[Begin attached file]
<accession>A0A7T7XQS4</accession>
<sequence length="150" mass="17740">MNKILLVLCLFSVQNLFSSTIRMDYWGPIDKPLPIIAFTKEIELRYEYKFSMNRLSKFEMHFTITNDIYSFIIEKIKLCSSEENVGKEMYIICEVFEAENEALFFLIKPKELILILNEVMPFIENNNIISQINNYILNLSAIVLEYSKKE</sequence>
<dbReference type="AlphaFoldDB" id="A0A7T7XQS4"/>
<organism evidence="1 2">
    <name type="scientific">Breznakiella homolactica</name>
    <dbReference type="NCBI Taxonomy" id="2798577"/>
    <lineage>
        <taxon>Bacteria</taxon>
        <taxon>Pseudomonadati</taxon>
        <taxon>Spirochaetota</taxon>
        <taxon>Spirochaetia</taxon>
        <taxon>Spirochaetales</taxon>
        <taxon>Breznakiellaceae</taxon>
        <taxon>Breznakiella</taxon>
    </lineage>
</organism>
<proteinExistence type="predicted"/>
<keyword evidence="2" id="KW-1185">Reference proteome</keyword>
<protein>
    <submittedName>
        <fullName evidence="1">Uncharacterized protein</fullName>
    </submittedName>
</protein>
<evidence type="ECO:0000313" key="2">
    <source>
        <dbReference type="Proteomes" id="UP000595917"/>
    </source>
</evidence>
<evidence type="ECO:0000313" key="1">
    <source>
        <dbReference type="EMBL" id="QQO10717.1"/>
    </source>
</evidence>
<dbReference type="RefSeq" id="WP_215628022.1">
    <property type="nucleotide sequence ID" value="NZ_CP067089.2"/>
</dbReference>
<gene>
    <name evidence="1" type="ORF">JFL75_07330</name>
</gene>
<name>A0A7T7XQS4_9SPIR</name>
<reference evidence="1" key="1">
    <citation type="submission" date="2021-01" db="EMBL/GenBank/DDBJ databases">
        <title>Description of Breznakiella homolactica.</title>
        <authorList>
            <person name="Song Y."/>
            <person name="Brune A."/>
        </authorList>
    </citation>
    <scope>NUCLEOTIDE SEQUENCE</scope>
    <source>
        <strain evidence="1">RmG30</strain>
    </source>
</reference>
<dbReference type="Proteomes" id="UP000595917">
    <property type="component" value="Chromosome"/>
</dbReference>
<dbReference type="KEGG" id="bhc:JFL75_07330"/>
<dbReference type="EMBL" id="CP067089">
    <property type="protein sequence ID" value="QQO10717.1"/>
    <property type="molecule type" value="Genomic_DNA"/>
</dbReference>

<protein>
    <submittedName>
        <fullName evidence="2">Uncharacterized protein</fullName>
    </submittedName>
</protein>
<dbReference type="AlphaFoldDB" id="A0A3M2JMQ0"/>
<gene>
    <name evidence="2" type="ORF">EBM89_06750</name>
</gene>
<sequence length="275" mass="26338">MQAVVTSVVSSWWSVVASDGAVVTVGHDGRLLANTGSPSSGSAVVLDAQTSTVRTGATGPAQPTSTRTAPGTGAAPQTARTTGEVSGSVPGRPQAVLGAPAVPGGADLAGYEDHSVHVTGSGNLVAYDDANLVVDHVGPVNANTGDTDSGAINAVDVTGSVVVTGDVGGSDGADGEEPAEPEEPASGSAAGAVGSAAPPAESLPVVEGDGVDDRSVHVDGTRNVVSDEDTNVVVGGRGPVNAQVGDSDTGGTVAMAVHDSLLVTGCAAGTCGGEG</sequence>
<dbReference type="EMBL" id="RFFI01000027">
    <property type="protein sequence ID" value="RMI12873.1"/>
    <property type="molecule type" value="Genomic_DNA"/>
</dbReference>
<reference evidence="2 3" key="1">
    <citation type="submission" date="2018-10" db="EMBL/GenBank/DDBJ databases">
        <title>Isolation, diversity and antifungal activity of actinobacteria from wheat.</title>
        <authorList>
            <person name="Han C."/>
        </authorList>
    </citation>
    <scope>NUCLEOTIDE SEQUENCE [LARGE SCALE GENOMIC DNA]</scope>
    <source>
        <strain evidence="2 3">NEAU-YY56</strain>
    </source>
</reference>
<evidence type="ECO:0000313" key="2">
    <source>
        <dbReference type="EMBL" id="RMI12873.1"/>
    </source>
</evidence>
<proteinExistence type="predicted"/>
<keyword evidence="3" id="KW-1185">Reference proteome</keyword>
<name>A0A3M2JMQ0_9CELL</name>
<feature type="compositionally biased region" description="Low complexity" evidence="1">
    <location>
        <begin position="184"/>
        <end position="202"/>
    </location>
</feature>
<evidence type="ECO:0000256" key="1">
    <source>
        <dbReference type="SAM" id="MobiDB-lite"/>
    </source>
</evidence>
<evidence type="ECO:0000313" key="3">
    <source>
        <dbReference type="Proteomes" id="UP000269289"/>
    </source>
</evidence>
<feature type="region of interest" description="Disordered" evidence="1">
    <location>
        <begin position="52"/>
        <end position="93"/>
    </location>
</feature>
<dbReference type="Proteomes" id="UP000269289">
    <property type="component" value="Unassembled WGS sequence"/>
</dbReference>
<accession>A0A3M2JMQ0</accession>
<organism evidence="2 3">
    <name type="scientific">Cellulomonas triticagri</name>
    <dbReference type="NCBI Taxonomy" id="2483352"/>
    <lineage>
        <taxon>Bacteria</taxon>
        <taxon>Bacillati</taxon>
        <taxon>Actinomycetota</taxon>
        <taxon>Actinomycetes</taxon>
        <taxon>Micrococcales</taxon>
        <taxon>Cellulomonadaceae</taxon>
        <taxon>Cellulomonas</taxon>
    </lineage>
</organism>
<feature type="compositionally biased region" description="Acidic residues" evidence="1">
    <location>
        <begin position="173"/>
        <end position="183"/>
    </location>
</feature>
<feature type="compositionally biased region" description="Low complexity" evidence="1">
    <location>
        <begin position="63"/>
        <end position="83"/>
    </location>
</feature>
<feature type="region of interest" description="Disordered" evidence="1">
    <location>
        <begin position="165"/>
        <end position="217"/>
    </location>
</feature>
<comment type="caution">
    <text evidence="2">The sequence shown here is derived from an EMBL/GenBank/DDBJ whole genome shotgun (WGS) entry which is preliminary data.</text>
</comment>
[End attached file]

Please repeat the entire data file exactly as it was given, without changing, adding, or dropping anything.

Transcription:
<accession>A0A7T7XQS4</accession>
<sequence length="150" mass="17740">MNKILLVLCLFSVQNLFSSTIRMDYWGPIDKPLPIIAFTKEIELRYEYKFSMNRLSKFEMHFTITNDIYSFIIEKIKLCSSEENVGKEMYIICEVFEAENEALFFLIKPKELILILNEVMPFIENNNIISQINNYILNLSAIVLEYSKKE</sequence>
<dbReference type="AlphaFoldDB" id="A0A7T7XQS4"/>
<organism evidence="1 2">
    <name type="scientific">Breznakiella homolactica</name>
    <dbReference type="NCBI Taxonomy" id="2798577"/>
    <lineage>
        <taxon>Bacteria</taxon>
        <taxon>Pseudomonadati</taxon>
        <taxon>Spirochaetota</taxon>
        <taxon>Spirochaetia</taxon>
        <taxon>Spirochaetales</taxon>
        <taxon>Breznakiellaceae</taxon>
        <taxon>Breznakiella</taxon>
    </lineage>
</organism>
<proteinExistence type="predicted"/>
<keyword evidence="2" id="KW-1185">Reference proteome</keyword>
<protein>
    <submittedName>
        <fullName evidence="1">Uncharacterized protein</fullName>
    </submittedName>
</protein>
<evidence type="ECO:0000313" key="2">
    <source>
        <dbReference type="Proteomes" id="UP000595917"/>
    </source>
</evidence>
<evidence type="ECO:0000313" key="1">
    <source>
        <dbReference type="EMBL" id="QQO10717.1"/>
    </source>
</evidence>
<dbReference type="RefSeq" id="WP_215628022.1">
    <property type="nucleotide sequence ID" value="NZ_CP067089.2"/>
</dbReference>
<gene>
    <name evidence="1" type="ORF">JFL75_07330</name>
</gene>
<name>A0A7T7XQS4_9SPIR</name>
<reference evidence="1" key="1">
    <citation type="submission" date="2021-01" db="EMBL/GenBank/DDBJ databases">
        <title>Description of Breznakiella homolactica.</title>
        <authorList>
            <person name="Song Y."/>
            <person name="Brune A."/>
        </authorList>
    </citation>
    <scope>NUCLEOTIDE SEQUENCE</scope>
    <source>
        <strain evidence="1">RmG30</strain>
    </source>
</reference>
<dbReference type="Proteomes" id="UP000595917">
    <property type="component" value="Chromosome"/>
</dbReference>
<dbReference type="KEGG" id="bhc:JFL75_07330"/>
<dbReference type="EMBL" id="CP067089">
    <property type="protein sequence ID" value="QQO10717.1"/>
    <property type="molecule type" value="Genomic_DNA"/>
</dbReference>

<protein>
    <submittedName>
        <fullName evidence="2">Uncharacterized protein</fullName>
    </submittedName>
</protein>
<dbReference type="AlphaFoldDB" id="A0A3M2JMQ0"/>
<gene>
    <name evidence="2" type="ORF">EBM89_06750</name>
</gene>
<sequence length="275" mass="26338">MQAVVTSVVSSWWSVVASDGAVVTVGHDGRLLANTGSPSSGSAVVLDAQTSTVRTGATGPAQPTSTRTAPGTGAAPQTARTTGEVSGSVPGRPQAVLGAPAVPGGADLAGYEDHSVHVTGSGNLVAYDDANLVVDHVGPVNANTGDTDSGAINAVDVTGSVVVTGDVGGSDGADGEEPAEPEEPASGSAAGAVGSAAPPAESLPVVEGDGVDDRSVHVDGTRNVVSDEDTNVVVGGRGPVNAQVGDSDTGGTVAMAVHDSLLVTGCAAGTCGGEG</sequence>
<dbReference type="EMBL" id="RFFI01000027">
    <property type="protein sequence ID" value="RMI12873.1"/>
    <property type="molecule type" value="Genomic_DNA"/>
</dbReference>
<reference evidence="2 3" key="1">
    <citation type="submission" date="2018-10" db="EMBL/GenBank/DDBJ databases">
        <title>Isolation, diversity and antifungal activity of actinobacteria from wheat.</title>
        <authorList>
            <person name="Han C."/>
        </authorList>
    </citation>
    <scope>NUCLEOTIDE SEQUENCE [LARGE SCALE GENOMIC DNA]</scope>
    <source>
        <strain evidence="2 3">NEAU-YY56</strain>
    </source>
</reference>
<evidence type="ECO:0000313" key="2">
    <source>
        <dbReference type="EMBL" id="RMI12873.1"/>
    </source>
</evidence>
<proteinExistence type="predicted"/>
<keyword evidence="3" id="KW-1185">Reference proteome</keyword>
<name>A0A3M2JMQ0_9CELL</name>
<feature type="compositionally biased region" description="Low complexity" evidence="1">
    <location>
        <begin position="184"/>
        <end position="202"/>
    </location>
</feature>
<evidence type="ECO:0000256" key="1">
    <source>
        <dbReference type="SAM" id="MobiDB-lite"/>
    </source>
</evidence>
<evidence type="ECO:0000313" key="3">
    <source>
        <dbReference type="Proteomes" id="UP000269289"/>
    </source>
</evidence>
<feature type="region of interest" description="Disordered" evidence="1">
    <location>
        <begin position="52"/>
        <end position="93"/>
    </location>
</feature>
<dbReference type="Proteomes" id="UP000269289">
    <property type="component" value="Unassembled WGS sequence"/>
</dbReference>
<accession>A0A3M2JMQ0</accession>
<organism evidence="2 3">
    <name type="scientific">Cellulomonas triticagri</name>
    <dbReference type="NCBI Taxonomy" id="2483352"/>
    <lineage>
        <taxon>Bacteria</taxon>
        <taxon>Bacillati</taxon>
        <taxon>Actinomycetota</taxon>
        <taxon>Actinomycetes</taxon>
        <taxon>Micrococcales</taxon>
        <taxon>Cellulomonadaceae</taxon>
        <taxon>Cellulomonas</taxon>
    </lineage>
</organism>
<feature type="compositionally biased region" description="Acidic residues" evidence="1">
    <location>
        <begin position="173"/>
        <end position="183"/>
    </location>
</feature>
<feature type="compositionally biased region" description="Low complexity" evidence="1">
    <location>
        <begin position="63"/>
        <end position="83"/>
    </location>
</feature>
<feature type="region of interest" description="Disordered" evidence="1">
    <location>
        <begin position="165"/>
        <end position="217"/>
    </location>
</feature>
<comment type="caution">
    <text evidence="2">The sequence shown here is derived from an EMBL/GenBank/DDBJ whole genome shotgun (WGS) entry which is preliminary data.</text>
</comment>